The all-important playbook
So why 1576? Why was it this year rather than another that this coalition of privy councillors, actors, and tradesmen lauched these theaters? What was it about 1576 that made that the right moment for launching something that must have taken months, perhaps years, of planning? It must be that what was needed to make the move was finally in place.
What is needed to create a thriving theater? A theater needs four things: 1) a place to perform, 2) a dependable audience, 3) good actors and 4) good plays. No matter how strong each may be, if one is missing there can be no theater. We can see how the London audience was ready for a yearround theater. The coalition of patrons, actors, and tradesmen that created the theaters had probably had their eye on both theater locations for the very reason of their audience proximity. They had the actors, both the children who entertained the Court and the adults who entertained the public, and who may have been amateurs but who were certainly ready to turn professional as soon as possible.
But what about the fourth item, the plays? Ay, there’s the rub, for we know almost nothing about these early plays or who was writing them. We have several titles, but only one manuscript, supposedly written by one of the actors in Leicester’s Men. Surely this would have been the sticking point, for until you have professional actors you’re not going to have professional playwrights. And in fact, professional playwrights, that is, individuals who can hope to actually live on their writing, would not be appearing for another 20 years, not until the mid-1590s.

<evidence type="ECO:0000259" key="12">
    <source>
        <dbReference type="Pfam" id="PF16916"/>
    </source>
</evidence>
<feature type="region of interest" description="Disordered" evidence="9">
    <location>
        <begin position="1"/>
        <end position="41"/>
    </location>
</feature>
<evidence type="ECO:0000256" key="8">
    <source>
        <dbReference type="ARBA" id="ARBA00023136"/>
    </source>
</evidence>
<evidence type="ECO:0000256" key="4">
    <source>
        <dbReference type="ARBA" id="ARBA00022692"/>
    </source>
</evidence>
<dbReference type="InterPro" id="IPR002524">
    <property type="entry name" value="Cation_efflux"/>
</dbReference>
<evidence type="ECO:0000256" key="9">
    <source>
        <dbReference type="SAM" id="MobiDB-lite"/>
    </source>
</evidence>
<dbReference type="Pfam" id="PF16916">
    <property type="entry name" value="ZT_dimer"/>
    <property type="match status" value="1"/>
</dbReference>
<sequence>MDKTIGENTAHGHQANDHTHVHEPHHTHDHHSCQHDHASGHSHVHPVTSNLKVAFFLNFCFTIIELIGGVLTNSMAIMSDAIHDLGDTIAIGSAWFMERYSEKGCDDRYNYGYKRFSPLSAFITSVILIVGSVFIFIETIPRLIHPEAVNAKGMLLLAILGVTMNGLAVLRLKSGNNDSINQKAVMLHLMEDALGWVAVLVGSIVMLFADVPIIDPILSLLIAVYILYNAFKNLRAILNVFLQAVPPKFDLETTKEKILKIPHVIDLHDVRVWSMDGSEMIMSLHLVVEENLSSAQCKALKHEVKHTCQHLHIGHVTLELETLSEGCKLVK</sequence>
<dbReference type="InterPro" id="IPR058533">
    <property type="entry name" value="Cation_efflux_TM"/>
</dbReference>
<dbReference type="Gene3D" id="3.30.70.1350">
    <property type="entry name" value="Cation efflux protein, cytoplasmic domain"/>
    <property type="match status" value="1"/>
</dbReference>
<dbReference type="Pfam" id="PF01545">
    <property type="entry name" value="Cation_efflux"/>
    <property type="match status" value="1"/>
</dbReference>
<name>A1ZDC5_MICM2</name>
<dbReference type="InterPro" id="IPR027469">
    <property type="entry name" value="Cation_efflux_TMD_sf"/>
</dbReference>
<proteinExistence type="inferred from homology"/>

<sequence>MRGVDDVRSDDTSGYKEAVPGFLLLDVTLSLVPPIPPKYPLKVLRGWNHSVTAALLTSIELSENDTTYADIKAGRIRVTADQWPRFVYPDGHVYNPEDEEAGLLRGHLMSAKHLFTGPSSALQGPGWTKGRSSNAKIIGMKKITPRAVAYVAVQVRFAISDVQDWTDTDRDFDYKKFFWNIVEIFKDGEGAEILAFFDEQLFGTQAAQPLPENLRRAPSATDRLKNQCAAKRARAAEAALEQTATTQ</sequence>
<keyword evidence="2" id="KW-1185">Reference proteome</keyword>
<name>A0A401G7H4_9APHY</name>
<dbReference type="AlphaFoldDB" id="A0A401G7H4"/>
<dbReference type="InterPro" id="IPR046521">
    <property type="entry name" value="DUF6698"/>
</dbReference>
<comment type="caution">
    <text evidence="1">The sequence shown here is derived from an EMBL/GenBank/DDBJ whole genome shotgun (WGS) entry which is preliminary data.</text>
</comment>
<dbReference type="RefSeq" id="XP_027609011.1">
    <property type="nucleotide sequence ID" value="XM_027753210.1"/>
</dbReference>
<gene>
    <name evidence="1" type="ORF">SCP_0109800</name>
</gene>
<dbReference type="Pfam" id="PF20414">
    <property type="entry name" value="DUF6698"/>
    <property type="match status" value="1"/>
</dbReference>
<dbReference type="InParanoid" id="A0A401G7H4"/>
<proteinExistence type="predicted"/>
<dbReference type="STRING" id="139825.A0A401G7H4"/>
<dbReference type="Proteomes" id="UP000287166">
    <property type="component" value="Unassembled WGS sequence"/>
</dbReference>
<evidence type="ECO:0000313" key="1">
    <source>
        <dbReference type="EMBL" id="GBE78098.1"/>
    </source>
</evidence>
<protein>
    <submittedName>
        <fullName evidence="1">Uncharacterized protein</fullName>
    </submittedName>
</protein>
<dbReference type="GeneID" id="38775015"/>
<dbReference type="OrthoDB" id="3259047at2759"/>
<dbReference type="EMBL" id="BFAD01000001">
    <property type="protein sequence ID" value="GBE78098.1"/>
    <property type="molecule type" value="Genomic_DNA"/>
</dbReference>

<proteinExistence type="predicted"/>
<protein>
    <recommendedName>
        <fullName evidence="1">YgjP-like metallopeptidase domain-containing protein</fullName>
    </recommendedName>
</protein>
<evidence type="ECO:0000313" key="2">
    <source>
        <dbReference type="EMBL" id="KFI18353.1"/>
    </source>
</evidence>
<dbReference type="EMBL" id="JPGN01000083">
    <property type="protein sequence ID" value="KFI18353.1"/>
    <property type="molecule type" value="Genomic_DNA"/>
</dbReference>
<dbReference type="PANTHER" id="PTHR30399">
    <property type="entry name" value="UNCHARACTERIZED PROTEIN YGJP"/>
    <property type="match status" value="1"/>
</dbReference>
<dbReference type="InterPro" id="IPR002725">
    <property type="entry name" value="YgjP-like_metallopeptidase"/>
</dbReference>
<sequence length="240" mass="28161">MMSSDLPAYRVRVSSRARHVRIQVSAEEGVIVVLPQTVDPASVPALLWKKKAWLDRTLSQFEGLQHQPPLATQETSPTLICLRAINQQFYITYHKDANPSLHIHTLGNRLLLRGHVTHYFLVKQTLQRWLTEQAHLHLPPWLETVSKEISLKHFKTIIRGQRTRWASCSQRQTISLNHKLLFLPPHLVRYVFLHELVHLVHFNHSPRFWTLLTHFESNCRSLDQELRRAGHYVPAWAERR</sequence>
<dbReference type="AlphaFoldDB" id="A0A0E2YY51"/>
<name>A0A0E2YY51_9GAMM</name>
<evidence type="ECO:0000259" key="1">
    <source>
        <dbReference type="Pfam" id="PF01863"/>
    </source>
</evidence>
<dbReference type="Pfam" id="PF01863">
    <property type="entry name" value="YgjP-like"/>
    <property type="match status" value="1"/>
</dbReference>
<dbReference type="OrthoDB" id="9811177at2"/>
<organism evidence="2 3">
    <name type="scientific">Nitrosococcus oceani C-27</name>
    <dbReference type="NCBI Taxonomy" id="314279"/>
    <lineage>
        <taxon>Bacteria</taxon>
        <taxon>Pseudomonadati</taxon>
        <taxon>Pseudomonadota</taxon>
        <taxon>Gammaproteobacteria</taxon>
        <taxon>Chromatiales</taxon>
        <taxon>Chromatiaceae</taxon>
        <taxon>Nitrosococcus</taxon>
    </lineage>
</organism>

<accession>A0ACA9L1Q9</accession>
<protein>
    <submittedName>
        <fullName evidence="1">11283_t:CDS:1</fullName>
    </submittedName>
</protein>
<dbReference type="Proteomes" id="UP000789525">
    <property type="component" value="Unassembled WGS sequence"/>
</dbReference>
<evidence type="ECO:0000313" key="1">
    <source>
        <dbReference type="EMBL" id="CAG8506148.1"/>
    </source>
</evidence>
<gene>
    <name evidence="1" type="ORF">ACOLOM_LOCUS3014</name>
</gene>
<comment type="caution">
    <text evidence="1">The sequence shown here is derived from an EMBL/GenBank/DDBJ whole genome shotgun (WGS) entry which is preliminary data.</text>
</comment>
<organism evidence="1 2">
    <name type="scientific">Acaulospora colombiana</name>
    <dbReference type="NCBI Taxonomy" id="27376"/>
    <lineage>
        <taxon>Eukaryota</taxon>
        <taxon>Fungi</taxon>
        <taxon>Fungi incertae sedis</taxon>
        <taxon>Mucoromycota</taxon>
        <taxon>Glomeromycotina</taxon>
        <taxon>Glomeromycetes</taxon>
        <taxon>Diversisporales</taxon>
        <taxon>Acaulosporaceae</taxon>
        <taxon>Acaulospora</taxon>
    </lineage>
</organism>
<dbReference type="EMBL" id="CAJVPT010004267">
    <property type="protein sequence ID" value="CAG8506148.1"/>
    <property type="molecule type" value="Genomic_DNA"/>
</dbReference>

Well, we do know of one early playwright, although he certainly didn’t consider himself a professional. The Earl of Oxford, described in the ’90s as ‘best for comedy,” having spent most of 1575 soaking up the theater traditions of Florence and Venice, was on his way home right at the time that Burbage signed the lease on the Shoreditch property. Oxford had personal connections to both theater locations, the Holywell property that Burbage had just acquired and the complex of apartments in Blackfriars that Farrant was planning to turn into a theater for his children’s company.
By breaking with his wife and her family upon his arrival and moving to a location in Broad Street, not far from the theater inns on Bishopsgate and Burbage’s Theater at Norton Folgate, Oxford freed himself for the kind of writing that both these theaters were going to need. As for issues of authorship, such problems were probably never even considered. For decades, no one but the actors was the slightest bit interested in who wrote the plays.
What I am attempting to show is that the question of who wrote the Shakespeare canon is only a part of a much bigger mystery, one that encompasses every factor involved in the creation of the London Stage (and, beyond that, the Fourth Estate of our modern democratic form of government). Our ignorance of the truth about Shakespeare is due, not only to the nature of the author who used that name, but to the nature of the world in which he wrote, from its beginning in the early 1570s up to and through the 1590s, and well into the 17th century, long past his death.
So it was during the 1580s that, like the little blade of green grass that forces its way through a crack in the cement sidewalk in the heart of a modern city, the spirit of merry-making, of political discourse, of social protest, found its way, in almost total silence, through whatever cracks it could find in the great stone blocks of political repression and religious paranoia, to manifest, seemingly from out of nowhere, as first, a viable entertainment industry and second, the vox populi, the voice of the people.
How on earth did this happen? Let’s find out.